There is also a popular belief that it is unlucky to leave Christmas decorations hanging after Twelfth Night, though some may leave them up until Candlemas. Other popular Twelfth Night customs include singing Christmas carols, having one's house blessed, merrymaking, as well as attending church services.
In some countries, Twelfth Night and Epiphany mark the start of the Carnival season. For Carnival in the United States, think about New Orleans, where it lasts through Mardi Gras Day.
Learn more about Twelfth Night below with the books below.
January 5, 2019 - Gurpurab Guru Gobind Singh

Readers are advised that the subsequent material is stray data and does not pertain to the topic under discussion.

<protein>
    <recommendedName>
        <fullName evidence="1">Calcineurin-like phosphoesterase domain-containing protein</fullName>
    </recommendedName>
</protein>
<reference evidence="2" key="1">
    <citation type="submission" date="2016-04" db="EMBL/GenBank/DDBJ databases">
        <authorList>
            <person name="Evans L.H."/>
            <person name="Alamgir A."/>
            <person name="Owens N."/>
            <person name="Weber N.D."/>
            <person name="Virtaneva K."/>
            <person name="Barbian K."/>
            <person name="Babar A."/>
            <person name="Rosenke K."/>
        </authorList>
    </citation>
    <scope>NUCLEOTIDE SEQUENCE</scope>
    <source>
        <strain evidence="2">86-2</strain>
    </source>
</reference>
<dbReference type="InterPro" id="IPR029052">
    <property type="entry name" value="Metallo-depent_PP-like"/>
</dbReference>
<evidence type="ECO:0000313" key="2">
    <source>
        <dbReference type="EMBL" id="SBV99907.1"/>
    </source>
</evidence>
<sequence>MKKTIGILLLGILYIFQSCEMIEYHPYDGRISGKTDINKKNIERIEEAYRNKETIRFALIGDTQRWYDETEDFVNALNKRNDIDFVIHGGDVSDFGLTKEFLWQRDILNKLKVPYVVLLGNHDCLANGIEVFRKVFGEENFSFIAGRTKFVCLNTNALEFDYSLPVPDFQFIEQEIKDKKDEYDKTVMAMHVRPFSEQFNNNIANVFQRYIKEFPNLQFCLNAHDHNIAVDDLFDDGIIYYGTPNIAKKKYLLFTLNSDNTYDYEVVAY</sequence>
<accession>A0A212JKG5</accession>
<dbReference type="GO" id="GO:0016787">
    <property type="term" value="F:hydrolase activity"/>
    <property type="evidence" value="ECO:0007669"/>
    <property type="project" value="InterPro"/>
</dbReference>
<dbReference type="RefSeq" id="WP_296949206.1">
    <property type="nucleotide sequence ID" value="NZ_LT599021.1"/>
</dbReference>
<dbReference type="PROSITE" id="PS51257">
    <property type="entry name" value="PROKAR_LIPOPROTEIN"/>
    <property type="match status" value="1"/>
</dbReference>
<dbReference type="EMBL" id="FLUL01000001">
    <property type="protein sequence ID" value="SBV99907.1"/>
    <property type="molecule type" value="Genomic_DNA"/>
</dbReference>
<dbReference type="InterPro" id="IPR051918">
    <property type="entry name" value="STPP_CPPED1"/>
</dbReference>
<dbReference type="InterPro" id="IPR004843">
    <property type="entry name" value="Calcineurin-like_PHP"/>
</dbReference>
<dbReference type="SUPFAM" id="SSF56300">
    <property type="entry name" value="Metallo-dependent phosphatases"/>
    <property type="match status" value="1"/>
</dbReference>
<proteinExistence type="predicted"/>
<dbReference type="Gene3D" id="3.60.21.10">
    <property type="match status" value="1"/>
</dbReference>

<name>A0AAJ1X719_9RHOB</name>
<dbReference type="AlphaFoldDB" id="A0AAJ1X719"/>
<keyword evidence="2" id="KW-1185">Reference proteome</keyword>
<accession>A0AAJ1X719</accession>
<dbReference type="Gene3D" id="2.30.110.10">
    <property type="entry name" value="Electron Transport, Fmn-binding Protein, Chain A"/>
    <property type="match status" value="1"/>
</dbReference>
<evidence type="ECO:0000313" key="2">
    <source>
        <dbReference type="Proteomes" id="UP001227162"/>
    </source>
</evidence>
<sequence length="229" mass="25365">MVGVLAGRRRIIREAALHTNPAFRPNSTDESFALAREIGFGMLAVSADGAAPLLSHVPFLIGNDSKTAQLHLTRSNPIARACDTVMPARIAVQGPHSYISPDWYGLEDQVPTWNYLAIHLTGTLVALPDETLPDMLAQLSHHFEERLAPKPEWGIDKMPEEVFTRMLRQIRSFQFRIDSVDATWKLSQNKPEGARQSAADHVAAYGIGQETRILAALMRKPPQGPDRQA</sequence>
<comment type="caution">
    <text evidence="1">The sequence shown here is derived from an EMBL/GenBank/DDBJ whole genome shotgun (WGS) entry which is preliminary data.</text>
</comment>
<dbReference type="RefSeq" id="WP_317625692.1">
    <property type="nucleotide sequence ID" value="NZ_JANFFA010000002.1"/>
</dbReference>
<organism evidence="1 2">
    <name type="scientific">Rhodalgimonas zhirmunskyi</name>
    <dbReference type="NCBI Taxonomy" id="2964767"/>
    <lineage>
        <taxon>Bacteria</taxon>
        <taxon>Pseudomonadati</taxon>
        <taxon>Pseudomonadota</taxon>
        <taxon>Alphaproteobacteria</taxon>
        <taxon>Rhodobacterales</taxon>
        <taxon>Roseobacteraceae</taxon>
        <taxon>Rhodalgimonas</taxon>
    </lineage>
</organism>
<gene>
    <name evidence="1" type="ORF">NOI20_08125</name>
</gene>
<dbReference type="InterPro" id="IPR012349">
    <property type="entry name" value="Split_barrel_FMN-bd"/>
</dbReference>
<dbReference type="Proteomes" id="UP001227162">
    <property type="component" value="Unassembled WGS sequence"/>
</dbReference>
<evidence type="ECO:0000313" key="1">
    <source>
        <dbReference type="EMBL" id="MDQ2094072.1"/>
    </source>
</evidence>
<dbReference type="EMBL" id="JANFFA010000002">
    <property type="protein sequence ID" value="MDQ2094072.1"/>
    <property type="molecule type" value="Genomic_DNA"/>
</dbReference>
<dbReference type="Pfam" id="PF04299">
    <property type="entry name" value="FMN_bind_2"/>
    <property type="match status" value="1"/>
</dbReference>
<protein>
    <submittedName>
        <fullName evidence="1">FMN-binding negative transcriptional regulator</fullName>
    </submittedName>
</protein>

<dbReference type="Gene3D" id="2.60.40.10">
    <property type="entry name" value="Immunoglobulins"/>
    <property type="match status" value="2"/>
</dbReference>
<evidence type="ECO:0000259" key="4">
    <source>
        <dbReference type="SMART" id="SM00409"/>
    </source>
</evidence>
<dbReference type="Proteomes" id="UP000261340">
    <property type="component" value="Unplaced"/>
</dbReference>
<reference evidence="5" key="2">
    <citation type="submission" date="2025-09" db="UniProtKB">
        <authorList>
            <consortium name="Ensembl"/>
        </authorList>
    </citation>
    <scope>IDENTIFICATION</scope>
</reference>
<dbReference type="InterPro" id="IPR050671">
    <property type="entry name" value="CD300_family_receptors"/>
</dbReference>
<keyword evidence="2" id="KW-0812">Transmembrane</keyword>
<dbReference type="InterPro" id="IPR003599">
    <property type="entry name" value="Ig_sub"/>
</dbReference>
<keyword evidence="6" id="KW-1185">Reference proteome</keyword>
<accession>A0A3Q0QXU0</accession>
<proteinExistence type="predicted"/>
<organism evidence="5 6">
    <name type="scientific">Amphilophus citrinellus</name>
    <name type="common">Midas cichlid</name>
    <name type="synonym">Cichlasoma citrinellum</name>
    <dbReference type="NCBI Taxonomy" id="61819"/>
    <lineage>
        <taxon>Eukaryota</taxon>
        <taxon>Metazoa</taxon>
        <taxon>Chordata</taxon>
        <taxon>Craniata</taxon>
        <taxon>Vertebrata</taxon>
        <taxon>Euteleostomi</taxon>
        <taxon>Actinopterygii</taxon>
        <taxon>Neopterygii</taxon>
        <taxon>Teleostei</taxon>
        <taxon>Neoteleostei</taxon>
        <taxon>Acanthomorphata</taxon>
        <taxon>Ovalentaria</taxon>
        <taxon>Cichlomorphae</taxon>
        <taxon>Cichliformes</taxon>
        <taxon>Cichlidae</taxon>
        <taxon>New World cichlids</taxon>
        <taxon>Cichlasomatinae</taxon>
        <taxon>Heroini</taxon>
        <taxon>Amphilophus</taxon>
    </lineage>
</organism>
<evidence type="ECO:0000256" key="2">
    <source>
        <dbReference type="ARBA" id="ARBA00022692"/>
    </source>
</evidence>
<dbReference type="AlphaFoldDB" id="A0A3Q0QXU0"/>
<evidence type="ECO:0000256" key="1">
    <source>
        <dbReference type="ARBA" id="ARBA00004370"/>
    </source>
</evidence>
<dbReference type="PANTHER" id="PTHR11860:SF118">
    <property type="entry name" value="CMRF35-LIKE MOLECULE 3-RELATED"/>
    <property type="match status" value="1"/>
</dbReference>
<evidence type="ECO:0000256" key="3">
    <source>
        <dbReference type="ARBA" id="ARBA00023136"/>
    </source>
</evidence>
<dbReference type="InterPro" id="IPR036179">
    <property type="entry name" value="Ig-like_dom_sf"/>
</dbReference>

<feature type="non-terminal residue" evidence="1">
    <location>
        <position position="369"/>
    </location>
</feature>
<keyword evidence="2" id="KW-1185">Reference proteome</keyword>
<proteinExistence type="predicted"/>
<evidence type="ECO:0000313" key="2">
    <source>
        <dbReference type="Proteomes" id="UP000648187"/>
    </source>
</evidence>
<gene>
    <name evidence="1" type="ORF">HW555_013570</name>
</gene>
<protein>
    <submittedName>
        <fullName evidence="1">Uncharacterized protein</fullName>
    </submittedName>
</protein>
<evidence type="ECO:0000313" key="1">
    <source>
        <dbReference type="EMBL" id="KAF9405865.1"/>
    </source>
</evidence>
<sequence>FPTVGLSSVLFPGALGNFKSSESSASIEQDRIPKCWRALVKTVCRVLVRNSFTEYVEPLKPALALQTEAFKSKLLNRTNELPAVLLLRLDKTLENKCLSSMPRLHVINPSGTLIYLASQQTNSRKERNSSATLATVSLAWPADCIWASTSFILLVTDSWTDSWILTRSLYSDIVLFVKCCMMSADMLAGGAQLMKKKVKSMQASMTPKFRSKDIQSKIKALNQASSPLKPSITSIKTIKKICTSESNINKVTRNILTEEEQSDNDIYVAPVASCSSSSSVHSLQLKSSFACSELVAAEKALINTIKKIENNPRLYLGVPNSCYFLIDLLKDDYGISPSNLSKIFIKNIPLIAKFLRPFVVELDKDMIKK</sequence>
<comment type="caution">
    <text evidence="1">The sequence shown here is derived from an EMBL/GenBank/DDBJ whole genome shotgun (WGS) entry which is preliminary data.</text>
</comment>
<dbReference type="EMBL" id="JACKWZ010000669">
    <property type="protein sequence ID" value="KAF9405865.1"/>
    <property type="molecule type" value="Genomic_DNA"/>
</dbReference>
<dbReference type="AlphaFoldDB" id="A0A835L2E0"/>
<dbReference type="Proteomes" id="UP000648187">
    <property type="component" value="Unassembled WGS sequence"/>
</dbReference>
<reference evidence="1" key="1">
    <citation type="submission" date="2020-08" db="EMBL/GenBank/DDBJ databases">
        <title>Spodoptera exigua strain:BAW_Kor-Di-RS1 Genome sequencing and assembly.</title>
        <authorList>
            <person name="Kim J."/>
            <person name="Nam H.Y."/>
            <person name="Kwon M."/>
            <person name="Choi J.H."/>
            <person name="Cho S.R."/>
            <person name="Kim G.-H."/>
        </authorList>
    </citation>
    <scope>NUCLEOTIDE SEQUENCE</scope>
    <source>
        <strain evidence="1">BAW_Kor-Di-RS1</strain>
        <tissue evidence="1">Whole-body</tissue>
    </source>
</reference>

Gurpurab Guru Gobind Singh is a Sikh festival that celebrates the birthday of Guru Gobind Singh. He was born on January 5, 1666, and was the tenth and last Sikh Guru. Sikhism started with a single man, Guru Nanak. Before he died, he chose a successor from his followers to replace him as Guru (leader) of the Sikhs. Each Guru chose a successor before they died, until Guru Gobind Singh.
By Guru Gobind Singh's time, there were problems in the Sikh community. The people who managed the money had become corrupt. They often withheld or misused the money. Some other people pretended to be the Guru and spread false information. This created a lot of confusion. The Guru believed these problems could be solved by not having Gurus anymore. But, Sikhs would still need some form of spiritual authority. To solve that problem, Guru Gobind Singh created the Khalsa (brotherhood).